In addition to announcing the partnership, Immelt offered some words of wisdom for businesses currently undergoing a digital transformation like the one GE faced, especially in the industrial sector. In his view, companies need to be more aggressive about digitizing their businesses or face getting left behind as the world transforms.

“My belief [is that] we’re in a line of demarcation for industrial companies,” Immelt said. “There’s a past, and there’s going to be a future. And the future is really going to be derived on who digitizes the fastest.”

 

 

 

Is Samsungs Galaxy S7 Active Really Waterproof?

July 13, 2016 by Michael  
Filed under Mobile

If you look at adverts for Samsung’s new Galaxy you would be forgiven for thinking that the smartphone is waterproof. Unfortunately according to US consumer reports, it isn’t.

The Samsung advert shown in Italy ends with the dramatic placing of a Galaxy into a glass of water. Which looks impressive.

Consumer Reports performs an immersion test when a manufacturer claims that its product is water-resistant and the Galaxy S7 Active failed.

While the phone performed extremely well in other tests. Consumer Reports is refusing to recommend it because the water resistant claim is incorrect.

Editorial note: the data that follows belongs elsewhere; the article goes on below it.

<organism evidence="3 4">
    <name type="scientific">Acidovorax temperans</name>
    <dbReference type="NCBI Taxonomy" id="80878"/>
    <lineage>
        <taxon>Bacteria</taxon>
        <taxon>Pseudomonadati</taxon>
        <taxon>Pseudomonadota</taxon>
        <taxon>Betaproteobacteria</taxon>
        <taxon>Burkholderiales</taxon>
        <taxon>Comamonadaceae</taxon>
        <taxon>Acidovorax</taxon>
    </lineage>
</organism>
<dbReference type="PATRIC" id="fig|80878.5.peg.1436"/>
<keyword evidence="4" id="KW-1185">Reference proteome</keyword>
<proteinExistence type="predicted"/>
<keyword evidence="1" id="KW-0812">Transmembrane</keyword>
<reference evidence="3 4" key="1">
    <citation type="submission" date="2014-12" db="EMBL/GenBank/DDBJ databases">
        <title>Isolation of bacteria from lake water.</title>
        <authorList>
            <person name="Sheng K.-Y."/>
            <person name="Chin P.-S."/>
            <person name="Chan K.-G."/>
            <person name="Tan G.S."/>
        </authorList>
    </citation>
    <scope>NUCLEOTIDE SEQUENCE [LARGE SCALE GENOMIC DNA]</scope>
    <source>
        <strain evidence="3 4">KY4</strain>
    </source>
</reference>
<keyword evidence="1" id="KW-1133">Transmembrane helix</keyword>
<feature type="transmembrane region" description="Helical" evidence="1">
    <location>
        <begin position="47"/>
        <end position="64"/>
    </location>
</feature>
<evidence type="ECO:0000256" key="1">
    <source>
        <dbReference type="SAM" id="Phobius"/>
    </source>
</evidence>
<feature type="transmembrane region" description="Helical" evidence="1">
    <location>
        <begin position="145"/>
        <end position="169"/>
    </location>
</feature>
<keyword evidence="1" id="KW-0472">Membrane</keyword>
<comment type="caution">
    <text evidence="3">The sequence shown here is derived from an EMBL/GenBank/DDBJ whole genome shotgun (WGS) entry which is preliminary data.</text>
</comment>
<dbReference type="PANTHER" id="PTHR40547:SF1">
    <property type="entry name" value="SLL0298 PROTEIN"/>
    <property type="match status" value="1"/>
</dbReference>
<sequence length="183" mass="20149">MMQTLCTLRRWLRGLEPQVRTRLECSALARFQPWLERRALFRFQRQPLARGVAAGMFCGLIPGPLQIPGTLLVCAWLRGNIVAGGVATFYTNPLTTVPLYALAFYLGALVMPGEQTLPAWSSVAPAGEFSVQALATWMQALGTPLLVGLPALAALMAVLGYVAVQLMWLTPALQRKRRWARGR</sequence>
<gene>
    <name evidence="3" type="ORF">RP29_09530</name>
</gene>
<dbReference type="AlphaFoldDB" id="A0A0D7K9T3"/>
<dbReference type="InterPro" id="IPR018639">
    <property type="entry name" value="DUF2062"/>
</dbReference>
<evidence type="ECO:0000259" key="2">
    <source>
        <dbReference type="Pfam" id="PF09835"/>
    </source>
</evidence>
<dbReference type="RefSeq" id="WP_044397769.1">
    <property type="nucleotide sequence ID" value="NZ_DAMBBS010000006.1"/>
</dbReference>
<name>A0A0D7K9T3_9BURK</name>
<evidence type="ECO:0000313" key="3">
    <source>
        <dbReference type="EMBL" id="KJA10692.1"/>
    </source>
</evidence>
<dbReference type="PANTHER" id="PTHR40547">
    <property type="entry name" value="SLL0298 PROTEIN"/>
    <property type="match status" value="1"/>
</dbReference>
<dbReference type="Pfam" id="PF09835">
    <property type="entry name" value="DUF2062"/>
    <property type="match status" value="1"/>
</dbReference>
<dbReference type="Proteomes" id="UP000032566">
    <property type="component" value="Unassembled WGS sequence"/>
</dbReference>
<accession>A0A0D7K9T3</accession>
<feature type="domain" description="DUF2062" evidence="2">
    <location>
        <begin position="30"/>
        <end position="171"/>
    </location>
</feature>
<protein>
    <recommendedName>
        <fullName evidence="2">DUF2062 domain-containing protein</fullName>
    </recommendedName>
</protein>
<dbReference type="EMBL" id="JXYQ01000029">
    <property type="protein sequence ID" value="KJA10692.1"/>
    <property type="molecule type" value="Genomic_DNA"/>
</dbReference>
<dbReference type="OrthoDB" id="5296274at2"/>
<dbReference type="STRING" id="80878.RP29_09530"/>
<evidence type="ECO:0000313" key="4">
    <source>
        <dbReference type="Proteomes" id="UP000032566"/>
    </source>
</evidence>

Samsung says its phone follows an engineering standard called IP68 that covers both dust- and water-resistance, and that the phone is designed to survive immersion in five feet of water for 30 minutes.

Consumer Reports placed a Galaxy S7 Active in a water tank pressurised to 2.12 pounds-per-square-inch, the equivalent of just under five feet of water, and set a timer for 30 minutes. When it removed the phone, the screen was obscured by green lines, and tiny bubbles were visible in the lenses of the front- and rear-facing cameras. The touchscreen was borked.

A second Galaxy S7 Active also failed the same test and neither phone worked properly again.

Samsung says it has received “very few complaints” about this problem, and that in all cases, the phones were covered under warranty. A spokes Samsung sang:

“The Samsung Galaxy S7 active device is one of the most rugged phones to date and is highly resistant to scratches and IP68 certified. There may be an off-chance that a defective device is not as watertight as it should be.”

The company says it is investigating the matter.

Courtesy-Fud